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ST: Did you gamble in Las Vegas, or did you just eat well?
Axel: I had the best intentions to gamble. We tried twice, but I must admit that gambling addiction is not a big threat for me. I find it very boring. Las Vegas is interesting for a day or two but for me not longer - too artificial and too fake.
ST: Have you recovered well enough from your St. George effort to enjoy your vacation time now?
Axel: Yes I have, my legs felt pretty good the day after the race already. I think the limiter in the last hours was more the heat than the legs. Simone and I have a few days to visit Zion national park, Bryce Canyon and a few other great places in the region. For me that is equally as important as racing. Getting to know the area and spending some time away from home.
ST: Why 70.3 St. George in the first place? Has that been a target for a while?
Axel: Yes it has. After 30 years of racing I am really tired of drafting. So I only do races with challenging bike courses. Plus Utah is just a beautiful place to be.
ST: Was there much drafting there as far as you could tell?
Axel: No. Not a big problem. I was very happy with that. Peace of mind!
ST: How did you prepare for this early season race coming from still relatively cold Europe?
Axel: I live in the mountains in Southern Germany and we had a long, snowy winter. Until the end of February I didn’t run for 3 months. I only skied and I rode on Zwift a lot. From March on I dropped the skiing, focused on running and kept on riding the trainer. I rode outside only twice before the race.
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ST: You did not run in 3 months? But you have a treadmill and a Zwift account.
Axel: Yes I do have a treadmill in my shop. I don’t mind running in the snow though. I just felt I needed a break from running. Plus the conditions for skiing were just excellent.
ST: Talk about your skiing and how much you did?
Axel: I ski crosscountry (skating) and go ski mountaineering. Crosscountry mostly on the weekends for 1 to 3 hours, but nothing structured and I didn’t do any races this past season. Skimo mostly really early in the mornings before work. I start in the darkness and enjoy the sunrise on the mountains. It is a niche sport, but I enjoy that very much. Did only two small regional races last winter. I ski for fun but it is also excellent base training. I like the year to have seasons and training shifting to different activities.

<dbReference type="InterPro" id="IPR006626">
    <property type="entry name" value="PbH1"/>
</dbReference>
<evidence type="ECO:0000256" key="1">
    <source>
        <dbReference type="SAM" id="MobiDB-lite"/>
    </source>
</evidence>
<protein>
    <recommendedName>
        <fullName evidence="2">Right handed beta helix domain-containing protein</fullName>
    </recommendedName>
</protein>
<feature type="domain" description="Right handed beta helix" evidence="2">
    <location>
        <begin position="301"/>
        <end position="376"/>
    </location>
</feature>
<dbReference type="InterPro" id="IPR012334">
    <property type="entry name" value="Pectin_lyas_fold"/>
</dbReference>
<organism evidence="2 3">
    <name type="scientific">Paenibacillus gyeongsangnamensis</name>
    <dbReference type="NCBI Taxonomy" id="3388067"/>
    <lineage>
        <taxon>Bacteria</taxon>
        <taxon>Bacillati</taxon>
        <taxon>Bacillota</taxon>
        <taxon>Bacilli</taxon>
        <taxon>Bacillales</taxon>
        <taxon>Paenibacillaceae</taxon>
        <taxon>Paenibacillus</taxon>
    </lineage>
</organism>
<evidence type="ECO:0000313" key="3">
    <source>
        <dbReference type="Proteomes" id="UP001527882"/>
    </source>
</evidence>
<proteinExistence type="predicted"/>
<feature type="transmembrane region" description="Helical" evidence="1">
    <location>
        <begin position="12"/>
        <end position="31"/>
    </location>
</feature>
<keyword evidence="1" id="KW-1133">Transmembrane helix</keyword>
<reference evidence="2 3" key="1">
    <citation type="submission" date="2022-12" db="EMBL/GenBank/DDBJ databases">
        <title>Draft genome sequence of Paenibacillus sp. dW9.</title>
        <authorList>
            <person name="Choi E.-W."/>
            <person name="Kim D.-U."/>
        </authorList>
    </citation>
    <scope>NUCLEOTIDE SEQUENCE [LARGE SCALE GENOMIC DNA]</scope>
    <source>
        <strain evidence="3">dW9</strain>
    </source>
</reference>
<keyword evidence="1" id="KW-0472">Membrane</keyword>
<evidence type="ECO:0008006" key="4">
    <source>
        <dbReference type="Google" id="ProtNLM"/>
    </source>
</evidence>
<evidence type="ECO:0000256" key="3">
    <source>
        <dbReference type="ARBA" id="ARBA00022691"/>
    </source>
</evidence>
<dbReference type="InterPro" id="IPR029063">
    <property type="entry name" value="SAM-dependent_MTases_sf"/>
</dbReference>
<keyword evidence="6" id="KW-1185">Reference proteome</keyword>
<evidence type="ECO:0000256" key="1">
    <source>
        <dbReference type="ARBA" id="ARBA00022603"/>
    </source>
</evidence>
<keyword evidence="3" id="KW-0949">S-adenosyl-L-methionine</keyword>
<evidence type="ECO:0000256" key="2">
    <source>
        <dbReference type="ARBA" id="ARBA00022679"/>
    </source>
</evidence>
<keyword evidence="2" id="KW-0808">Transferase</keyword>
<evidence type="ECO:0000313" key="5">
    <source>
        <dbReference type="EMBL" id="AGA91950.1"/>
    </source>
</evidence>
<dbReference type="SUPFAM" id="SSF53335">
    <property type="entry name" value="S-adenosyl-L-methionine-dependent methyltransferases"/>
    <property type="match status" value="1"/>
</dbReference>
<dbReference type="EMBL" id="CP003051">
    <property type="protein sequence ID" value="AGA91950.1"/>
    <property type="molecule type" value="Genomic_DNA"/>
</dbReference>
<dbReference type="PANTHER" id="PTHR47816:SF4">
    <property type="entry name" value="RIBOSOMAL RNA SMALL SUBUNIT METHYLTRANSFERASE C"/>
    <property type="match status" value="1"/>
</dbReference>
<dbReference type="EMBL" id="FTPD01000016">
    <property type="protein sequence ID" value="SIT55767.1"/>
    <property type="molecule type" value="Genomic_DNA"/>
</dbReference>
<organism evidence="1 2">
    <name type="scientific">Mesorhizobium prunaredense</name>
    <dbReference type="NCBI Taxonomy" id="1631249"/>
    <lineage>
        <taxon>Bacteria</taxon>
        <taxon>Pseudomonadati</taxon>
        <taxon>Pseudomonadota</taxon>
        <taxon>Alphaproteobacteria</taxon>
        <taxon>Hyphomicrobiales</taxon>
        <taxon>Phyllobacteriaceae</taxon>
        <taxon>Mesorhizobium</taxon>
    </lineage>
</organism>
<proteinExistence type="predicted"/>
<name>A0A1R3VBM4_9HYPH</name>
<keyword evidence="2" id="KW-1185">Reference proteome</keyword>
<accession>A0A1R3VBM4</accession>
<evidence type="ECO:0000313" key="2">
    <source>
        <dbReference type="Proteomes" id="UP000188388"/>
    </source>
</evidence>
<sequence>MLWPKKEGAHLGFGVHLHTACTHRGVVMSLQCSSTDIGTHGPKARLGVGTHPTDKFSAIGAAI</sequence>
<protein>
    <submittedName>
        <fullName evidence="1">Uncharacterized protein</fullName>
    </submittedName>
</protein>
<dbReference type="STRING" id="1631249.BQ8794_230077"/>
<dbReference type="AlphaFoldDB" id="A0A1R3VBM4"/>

ST: And what did you mean by riding your bike a lot on Zwift? How many hours a week and did you climb often?
Axel: I rode three times per week - once 3 to 3.5 hours and twice 1.5 hours. I never ride flat and I never ride very easy. Sometimes I do Zwift races, but I never do workouts. I ride the climbs hard and recover on the downhills or the flats, just like outside. I assume most people will regard that as missed potential, but I think it works for me and I enjoy it like that.
ST: So you never rode the new Fuego Desert Flats or the Volcano Flats?
Axel: Fuego Flats is new, so I did ride that a few times, before heading to the radio tower. I love what they did designing the scenery. Did get me in the mood for Utah. Perfect timing! Volcano Flats? I’m not sure where that is.
ST: What about swimming?
Axel: I swim twice a week. I don‘t get faster that way, but keep my level.
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ST: What do your swim workouts look like?
Axel: I swim with a squad once a week 2 ½ to 3 km, shorter sets. I swim 2.5km in lunch once a week where I just cover distance. When the lakes warm up then I do that session outside.
ST: Can you go into detail what one of those squad workouts are like?
Axel: I guess pretty basic. Warming up, followed by a few drills water feel. The main set hundreds, two hundreds, pyramids… whatever the swim coach dishes out. With one exception everyone in my lane could be my kids. I bring Ironman towels to swim which are older than some of the kids. It is always a good laugh. When I started triathlons in my early 20s there was a guy in my lane who was 40-something. I remember that I was really impressed by him but also wondered what the deal was doing triathlons when you are so old. Funny how perspectives change! I don’t feel old at all.